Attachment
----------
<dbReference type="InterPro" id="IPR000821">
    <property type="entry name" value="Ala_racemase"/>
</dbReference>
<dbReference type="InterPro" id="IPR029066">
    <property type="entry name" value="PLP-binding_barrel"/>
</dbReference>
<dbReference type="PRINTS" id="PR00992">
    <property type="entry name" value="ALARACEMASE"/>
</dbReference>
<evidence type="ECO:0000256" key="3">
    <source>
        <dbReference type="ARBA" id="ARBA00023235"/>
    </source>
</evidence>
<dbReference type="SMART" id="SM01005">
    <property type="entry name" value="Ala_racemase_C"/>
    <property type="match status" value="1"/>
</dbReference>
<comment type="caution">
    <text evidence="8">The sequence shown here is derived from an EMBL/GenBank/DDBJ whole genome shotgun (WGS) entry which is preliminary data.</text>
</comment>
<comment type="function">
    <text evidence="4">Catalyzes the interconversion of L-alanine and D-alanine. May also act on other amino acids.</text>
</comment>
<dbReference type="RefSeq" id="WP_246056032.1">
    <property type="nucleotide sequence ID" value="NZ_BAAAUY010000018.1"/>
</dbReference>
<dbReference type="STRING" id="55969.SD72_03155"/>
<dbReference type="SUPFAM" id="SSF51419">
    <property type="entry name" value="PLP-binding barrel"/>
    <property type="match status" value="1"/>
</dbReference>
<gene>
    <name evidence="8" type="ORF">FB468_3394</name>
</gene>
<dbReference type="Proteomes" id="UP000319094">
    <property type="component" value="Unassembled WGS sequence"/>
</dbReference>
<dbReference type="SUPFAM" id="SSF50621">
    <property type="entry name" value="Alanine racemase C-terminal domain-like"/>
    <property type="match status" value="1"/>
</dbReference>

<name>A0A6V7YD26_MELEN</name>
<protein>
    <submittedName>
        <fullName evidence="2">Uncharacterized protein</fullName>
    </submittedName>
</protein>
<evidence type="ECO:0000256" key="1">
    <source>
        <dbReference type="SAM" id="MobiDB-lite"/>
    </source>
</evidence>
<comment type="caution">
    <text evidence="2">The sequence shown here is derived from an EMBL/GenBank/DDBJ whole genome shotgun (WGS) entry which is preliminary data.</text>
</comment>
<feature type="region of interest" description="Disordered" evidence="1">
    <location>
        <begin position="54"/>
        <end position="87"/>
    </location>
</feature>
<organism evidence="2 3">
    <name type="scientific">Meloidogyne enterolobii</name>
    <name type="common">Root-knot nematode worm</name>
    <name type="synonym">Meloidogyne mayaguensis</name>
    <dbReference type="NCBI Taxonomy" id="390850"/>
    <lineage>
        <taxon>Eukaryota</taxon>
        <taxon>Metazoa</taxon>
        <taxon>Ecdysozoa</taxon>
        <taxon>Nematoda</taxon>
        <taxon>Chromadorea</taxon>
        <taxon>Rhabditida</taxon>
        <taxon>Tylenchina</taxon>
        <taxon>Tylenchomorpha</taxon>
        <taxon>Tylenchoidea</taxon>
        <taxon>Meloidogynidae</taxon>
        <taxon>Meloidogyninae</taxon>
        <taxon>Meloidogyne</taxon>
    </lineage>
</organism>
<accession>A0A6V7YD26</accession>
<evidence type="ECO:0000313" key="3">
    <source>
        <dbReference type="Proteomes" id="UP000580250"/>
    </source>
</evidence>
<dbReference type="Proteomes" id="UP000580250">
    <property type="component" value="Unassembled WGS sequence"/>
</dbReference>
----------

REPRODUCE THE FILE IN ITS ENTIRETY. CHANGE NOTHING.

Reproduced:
<dbReference type="InterPro" id="IPR000821">
    <property type="entry name" value="Ala_racemase"/>
</dbReference>
<dbReference type="InterPro" id="IPR029066">
    <property type="entry name" value="PLP-binding_barrel"/>
</dbReference>
<dbReference type="PRINTS" id="PR00992">
    <property type="entry name" value="ALARACEMASE"/>
</dbReference>
<evidence type="ECO:0000256" key="3">
    <source>
        <dbReference type="ARBA" id="ARBA00023235"/>
    </source>
</evidence>
<dbReference type="SMART" id="SM01005">
    <property type="entry name" value="Ala_racemase_C"/>
    <property type="match status" value="1"/>
</dbReference>
<comment type="caution">
    <text evidence="8">The sequence shown here is derived from an EMBL/GenBank/DDBJ whole genome shotgun (WGS) entry which is preliminary data.</text>
</comment>
<comment type="function">
    <text evidence="4">Catalyzes the interconversion of L-alanine and D-alanine. May also act on other amino acids.</text>
</comment>
<dbReference type="RefSeq" id="WP_246056032.1">
    <property type="nucleotide sequence ID" value="NZ_BAAAUY010000018.1"/>
</dbReference>
<dbReference type="STRING" id="55969.SD72_03155"/>
<dbReference type="SUPFAM" id="SSF51419">
    <property type="entry name" value="PLP-binding barrel"/>
    <property type="match status" value="1"/>
</dbReference>
<gene>
    <name evidence="8" type="ORF">FB468_3394</name>
</gene>
<dbReference type="Proteomes" id="UP000319094">
    <property type="component" value="Unassembled WGS sequence"/>
</dbReference>
<dbReference type="SUPFAM" id="SSF50621">
    <property type="entry name" value="Alanine racemase C-terminal domain-like"/>
    <property type="match status" value="1"/>
</dbReference>

<name>A0A6V7YD26_MELEN</name>
<protein>
    <submittedName>
        <fullName evidence="2">Uncharacterized protein</fullName>
    </submittedName>
</protein>
<evidence type="ECO:0000256" key="1">
    <source>
        <dbReference type="SAM" id="MobiDB-lite"/>
    </source>
</evidence>
<comment type="caution">
    <text evidence="2">The sequence shown here is derived from an EMBL/GenBank/DDBJ whole genome shotgun (WGS) entry which is preliminary data.</text>
</comment>
<feature type="region of interest" description="Disordered" evidence="1">
    <location>
        <begin position="54"/>
        <end position="87"/>
    </location>
</feature>
<organism evidence="2 3">
    <name type="scientific">Meloidogyne enterolobii</name>
    <name type="common">Root-knot nematode worm</name>
    <name type="synonym">Meloidogyne mayaguensis</name>
    <dbReference type="NCBI Taxonomy" id="390850"/>
    <lineage>
        <taxon>Eukaryota</taxon>
        <taxon>Metazoa</taxon>
        <taxon>Ecdysozoa</taxon>
        <taxon>Nematoda</taxon>
        <taxon>Chromadorea</taxon>
        <taxon>Rhabditida</taxon>
        <taxon>Tylenchina</taxon>
        <taxon>Tylenchomorpha</taxon>
        <taxon>Tylenchoidea</taxon>
        <taxon>Meloidogynidae</taxon>
        <taxon>Meloidogyninae</taxon>
        <taxon>Meloidogyne</taxon>
    </lineage>
</organism>
<accession>A0A6V7YD26</accession>
<evidence type="ECO:0000313" key="3">
    <source>
        <dbReference type="Proteomes" id="UP000580250"/>
    </source>
</evidence>
<dbReference type="Proteomes" id="UP000580250">
    <property type="component" value="Unassembled WGS sequence"/>
</dbReference>